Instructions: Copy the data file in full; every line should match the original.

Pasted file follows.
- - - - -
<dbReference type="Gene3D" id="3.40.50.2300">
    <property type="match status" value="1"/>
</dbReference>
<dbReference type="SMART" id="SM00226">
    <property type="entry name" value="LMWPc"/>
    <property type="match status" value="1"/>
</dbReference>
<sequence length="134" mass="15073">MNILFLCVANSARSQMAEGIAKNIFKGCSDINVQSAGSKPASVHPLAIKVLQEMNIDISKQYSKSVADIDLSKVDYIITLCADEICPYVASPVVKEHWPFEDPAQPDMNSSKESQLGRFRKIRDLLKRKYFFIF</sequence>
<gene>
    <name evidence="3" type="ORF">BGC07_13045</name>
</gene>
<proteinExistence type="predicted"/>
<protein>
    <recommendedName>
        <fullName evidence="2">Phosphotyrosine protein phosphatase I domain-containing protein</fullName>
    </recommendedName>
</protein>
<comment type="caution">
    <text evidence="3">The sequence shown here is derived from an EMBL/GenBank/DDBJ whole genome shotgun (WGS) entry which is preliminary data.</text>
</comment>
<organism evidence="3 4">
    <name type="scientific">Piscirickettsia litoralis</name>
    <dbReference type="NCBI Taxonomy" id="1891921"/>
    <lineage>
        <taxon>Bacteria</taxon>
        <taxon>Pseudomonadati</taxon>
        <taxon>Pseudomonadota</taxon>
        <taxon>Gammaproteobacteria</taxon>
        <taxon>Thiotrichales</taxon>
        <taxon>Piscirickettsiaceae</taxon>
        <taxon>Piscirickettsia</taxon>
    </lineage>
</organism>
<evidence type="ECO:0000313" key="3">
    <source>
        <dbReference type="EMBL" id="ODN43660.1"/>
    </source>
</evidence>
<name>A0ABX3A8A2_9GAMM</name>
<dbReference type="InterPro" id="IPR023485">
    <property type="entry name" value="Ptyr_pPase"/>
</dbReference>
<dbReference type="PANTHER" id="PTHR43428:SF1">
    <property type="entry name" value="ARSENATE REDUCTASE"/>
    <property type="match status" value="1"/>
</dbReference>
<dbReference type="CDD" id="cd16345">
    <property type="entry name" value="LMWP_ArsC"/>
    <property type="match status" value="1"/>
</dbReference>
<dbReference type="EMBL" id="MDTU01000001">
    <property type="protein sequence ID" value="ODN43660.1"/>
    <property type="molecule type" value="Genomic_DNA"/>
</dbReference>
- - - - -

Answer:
<dbReference type="Gene3D" id="3.40.50.2300">
    <property type="match status" value="1"/>
</dbReference>
<dbReference type="SMART" id="SM00226">
    <property type="entry name" value="LMWPc"/>
    <property type="match status" value="1"/>
</dbReference>
<sequence length="134" mass="15073">MNILFLCVANSARSQMAEGIAKNIFKGCSDINVQSAGSKPASVHPLAIKVLQEMNIDISKQYSKSVADIDLSKVDYIITLCADEICPYVASPVVKEHWPFEDPAQPDMNSSKESQLGRFRKIRDLLKRKYFFIF</sequence>
<gene>
    <name evidence="3" type="ORF">BGC07_13045</name>
</gene>
<proteinExistence type="predicted"/>
<protein>
    <recommendedName>
        <fullName evidence="2">Phosphotyrosine protein phosphatase I domain-containing protein</fullName>
    </recommendedName>
</protein>
<comment type="caution">
    <text evidence="3">The sequence shown here is derived from an EMBL/GenBank/DDBJ whole genome shotgun (WGS) entry which is preliminary data.</text>
</comment>
<organism evidence="3 4">
    <name type="scientific">Piscirickettsia litoralis</name>
    <dbReference type="NCBI Taxonomy" id="1891921"/>
    <lineage>
        <taxon>Bacteria</taxon>
        <taxon>Pseudomonadati</taxon>
        <taxon>Pseudomonadota</taxon>
        <taxon>Gammaproteobacteria</taxon>
        <taxon>Thiotrichales</taxon>
        <taxon>Piscirickettsiaceae</taxon>
        <taxon>Piscirickettsia</taxon>
    </lineage>
</organism>
<evidence type="ECO:0000313" key="3">
    <source>
        <dbReference type="EMBL" id="ODN43660.1"/>
    </source>
</evidence>
<name>A0ABX3A8A2_9GAMM</name>
<dbReference type="InterPro" id="IPR023485">
    <property type="entry name" value="Ptyr_pPase"/>
</dbReference>
<dbReference type="PANTHER" id="PTHR43428:SF1">
    <property type="entry name" value="ARSENATE REDUCTASE"/>
    <property type="match status" value="1"/>
</dbReference>
<dbReference type="CDD" id="cd16345">
    <property type="entry name" value="LMWP_ArsC"/>
    <property type="match status" value="1"/>
</dbReference>
<dbReference type="EMBL" id="MDTU01000001">
    <property type="protein sequence ID" value="ODN43660.1"/>
    <property type="molecule type" value="Genomic_DNA"/>
</dbReference>